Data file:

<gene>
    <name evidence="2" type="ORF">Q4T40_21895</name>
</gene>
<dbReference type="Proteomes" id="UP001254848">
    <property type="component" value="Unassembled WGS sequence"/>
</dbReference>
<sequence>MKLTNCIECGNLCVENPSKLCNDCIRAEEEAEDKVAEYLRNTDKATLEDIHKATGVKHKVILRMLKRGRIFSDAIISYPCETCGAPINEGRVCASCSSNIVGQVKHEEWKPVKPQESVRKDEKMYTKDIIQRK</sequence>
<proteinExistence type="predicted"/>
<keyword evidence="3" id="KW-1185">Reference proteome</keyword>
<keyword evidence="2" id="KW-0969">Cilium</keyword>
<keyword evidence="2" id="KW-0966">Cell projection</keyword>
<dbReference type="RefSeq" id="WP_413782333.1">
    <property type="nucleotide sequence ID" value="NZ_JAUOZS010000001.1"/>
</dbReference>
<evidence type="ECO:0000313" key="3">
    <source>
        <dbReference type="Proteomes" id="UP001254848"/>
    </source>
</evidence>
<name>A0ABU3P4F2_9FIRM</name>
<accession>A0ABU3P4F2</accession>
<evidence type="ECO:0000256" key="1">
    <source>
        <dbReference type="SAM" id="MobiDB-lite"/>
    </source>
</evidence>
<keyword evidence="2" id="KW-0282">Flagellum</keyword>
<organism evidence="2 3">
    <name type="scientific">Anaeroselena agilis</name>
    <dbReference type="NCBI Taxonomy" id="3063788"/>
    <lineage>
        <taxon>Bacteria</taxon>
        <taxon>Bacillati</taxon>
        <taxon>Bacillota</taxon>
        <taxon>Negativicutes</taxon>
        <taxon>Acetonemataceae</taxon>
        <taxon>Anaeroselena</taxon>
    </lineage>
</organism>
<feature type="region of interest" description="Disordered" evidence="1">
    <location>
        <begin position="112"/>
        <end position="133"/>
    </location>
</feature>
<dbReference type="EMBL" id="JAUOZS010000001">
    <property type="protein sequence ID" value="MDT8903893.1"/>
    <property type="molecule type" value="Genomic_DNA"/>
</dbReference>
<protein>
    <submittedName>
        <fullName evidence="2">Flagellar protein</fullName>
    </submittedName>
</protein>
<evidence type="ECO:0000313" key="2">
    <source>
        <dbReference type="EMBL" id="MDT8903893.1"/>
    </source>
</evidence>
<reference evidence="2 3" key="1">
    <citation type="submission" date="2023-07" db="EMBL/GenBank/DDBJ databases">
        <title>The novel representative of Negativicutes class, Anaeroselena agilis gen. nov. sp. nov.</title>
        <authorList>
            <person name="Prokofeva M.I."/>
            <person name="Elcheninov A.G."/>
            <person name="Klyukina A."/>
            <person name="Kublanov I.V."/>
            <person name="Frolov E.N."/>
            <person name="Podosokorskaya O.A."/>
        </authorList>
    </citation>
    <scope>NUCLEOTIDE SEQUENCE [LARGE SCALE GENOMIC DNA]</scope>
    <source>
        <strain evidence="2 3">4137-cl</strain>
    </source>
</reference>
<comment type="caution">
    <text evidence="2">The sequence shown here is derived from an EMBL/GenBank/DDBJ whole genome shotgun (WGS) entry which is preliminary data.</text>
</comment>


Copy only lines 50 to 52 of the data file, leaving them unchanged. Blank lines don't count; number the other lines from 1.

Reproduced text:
<protein>
    <submittedName>
        <fullName evidence="2">Flagellar protein</fullName>